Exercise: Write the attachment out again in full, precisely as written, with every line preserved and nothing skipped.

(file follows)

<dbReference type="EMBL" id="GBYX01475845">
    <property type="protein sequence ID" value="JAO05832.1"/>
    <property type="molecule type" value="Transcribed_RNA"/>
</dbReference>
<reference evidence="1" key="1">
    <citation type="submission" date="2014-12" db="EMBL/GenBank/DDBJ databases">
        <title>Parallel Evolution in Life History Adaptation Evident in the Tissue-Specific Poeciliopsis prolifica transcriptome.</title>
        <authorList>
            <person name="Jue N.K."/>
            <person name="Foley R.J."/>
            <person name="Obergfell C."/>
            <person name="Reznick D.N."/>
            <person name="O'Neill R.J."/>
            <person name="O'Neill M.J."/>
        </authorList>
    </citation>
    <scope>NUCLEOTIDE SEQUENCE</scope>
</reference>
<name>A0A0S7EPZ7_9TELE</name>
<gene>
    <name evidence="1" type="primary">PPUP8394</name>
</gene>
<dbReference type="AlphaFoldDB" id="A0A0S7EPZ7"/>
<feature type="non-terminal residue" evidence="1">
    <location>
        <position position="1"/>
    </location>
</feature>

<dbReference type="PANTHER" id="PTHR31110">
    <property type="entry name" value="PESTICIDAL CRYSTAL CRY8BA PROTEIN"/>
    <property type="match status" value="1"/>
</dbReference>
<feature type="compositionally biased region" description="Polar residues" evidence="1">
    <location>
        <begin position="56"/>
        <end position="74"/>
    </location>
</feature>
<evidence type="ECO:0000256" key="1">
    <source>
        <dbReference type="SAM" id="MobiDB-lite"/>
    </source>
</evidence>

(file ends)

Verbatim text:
<dbReference type="EMBL" id="GBYX01475845">
    <property type="protein sequence ID" value="JAO05832.1"/>
    <property type="molecule type" value="Transcribed_RNA"/>
</dbReference>
<reference evidence="1" key="1">
    <citation type="submission" date="2014-12" db="EMBL/GenBank/DDBJ databases">
        <title>Parallel Evolution in Life History Adaptation Evident in the Tissue-Specific Poeciliopsis prolifica transcriptome.</title>
        <authorList>
            <person name="Jue N.K."/>
            <person name="Foley R.J."/>
            <person name="Obergfell C."/>
            <person name="Reznick D.N."/>
            <person name="O'Neill R.J."/>
            <person name="O'Neill M.J."/>
        </authorList>
    </citation>
    <scope>NUCLEOTIDE SEQUENCE</scope>
</reference>
<name>A0A0S7EPZ7_9TELE</name>
<gene>
    <name evidence="1" type="primary">PPUP8394</name>
</gene>
<dbReference type="AlphaFoldDB" id="A0A0S7EPZ7"/>
<feature type="non-terminal residue" evidence="1">
    <location>
        <position position="1"/>
    </location>
</feature>

<dbReference type="PANTHER" id="PTHR31110">
    <property type="entry name" value="PESTICIDAL CRYSTAL CRY8BA PROTEIN"/>
    <property type="match status" value="1"/>
</dbReference>
<feature type="compositionally biased region" description="Polar residues" evidence="1">
    <location>
        <begin position="56"/>
        <end position="74"/>
    </location>
</feature>
<evidence type="ECO:0000256" key="1">
    <source>
        <dbReference type="SAM" id="MobiDB-lite"/>
    </source>
</evidence>